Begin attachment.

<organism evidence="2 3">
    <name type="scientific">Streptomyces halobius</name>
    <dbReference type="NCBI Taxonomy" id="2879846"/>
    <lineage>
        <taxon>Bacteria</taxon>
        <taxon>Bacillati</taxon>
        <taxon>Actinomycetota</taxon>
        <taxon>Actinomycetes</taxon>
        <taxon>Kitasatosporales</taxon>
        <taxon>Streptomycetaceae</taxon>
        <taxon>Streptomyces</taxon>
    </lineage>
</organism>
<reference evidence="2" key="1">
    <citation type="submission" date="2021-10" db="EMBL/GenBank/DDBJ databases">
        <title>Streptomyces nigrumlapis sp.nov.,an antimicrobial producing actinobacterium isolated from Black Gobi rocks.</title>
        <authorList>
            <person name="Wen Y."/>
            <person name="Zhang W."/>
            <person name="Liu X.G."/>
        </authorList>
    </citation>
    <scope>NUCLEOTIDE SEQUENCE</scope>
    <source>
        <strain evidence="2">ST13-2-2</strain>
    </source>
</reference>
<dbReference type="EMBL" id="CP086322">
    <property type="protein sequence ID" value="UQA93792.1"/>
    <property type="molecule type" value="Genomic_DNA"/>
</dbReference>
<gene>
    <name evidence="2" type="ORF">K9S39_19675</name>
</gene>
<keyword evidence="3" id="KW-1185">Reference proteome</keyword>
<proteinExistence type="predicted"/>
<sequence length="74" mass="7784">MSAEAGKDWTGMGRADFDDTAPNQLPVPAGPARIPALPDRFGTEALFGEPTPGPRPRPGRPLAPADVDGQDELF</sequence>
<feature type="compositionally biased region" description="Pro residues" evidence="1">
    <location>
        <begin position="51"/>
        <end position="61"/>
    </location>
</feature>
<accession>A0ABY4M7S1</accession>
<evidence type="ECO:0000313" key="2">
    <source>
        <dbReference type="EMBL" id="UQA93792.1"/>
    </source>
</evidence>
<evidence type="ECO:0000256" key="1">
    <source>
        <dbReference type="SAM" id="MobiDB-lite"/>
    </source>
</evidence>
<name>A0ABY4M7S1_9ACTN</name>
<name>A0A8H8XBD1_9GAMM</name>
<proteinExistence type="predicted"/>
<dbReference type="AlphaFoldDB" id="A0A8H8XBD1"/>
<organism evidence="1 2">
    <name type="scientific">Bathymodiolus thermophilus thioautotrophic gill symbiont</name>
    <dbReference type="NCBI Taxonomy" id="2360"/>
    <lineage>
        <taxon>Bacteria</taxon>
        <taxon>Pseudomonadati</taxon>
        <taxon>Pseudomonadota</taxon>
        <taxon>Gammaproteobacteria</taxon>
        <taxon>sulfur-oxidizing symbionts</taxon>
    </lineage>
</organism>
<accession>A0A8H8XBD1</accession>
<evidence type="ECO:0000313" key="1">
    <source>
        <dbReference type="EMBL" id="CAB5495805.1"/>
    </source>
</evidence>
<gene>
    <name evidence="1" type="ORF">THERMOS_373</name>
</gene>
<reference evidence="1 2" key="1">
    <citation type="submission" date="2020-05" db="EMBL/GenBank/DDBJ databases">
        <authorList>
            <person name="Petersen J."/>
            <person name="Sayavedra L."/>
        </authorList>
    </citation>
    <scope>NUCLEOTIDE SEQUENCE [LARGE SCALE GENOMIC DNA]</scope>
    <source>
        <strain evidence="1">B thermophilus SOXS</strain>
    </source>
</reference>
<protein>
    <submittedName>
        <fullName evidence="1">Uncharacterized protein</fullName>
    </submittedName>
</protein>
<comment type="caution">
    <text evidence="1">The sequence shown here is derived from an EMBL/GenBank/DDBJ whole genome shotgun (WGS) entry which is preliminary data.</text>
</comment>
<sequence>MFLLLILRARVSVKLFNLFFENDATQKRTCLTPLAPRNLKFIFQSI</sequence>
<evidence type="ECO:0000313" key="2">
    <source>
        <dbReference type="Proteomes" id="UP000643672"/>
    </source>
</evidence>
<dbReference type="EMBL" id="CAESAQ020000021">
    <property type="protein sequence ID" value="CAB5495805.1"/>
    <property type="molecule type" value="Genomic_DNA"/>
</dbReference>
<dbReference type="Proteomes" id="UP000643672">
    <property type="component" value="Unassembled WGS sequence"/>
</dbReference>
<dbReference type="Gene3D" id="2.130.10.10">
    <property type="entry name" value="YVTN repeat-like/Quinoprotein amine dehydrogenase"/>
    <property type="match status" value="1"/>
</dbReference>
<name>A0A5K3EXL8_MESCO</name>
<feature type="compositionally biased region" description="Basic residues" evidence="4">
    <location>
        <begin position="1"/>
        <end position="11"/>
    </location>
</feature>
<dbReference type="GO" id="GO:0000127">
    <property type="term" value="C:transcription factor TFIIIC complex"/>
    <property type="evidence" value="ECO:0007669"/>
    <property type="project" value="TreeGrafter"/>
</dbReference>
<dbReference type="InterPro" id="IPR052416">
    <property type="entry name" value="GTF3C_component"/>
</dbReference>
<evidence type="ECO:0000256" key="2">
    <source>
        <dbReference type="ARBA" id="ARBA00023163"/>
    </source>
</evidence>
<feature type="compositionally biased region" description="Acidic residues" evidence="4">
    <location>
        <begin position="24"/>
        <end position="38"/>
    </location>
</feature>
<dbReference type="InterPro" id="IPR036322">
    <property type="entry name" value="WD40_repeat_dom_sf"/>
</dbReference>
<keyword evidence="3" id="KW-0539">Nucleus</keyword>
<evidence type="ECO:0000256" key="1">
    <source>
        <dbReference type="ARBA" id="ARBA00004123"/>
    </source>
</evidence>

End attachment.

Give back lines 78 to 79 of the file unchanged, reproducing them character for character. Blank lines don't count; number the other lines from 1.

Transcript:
</gene>
<reference evidence="1 2" key="1">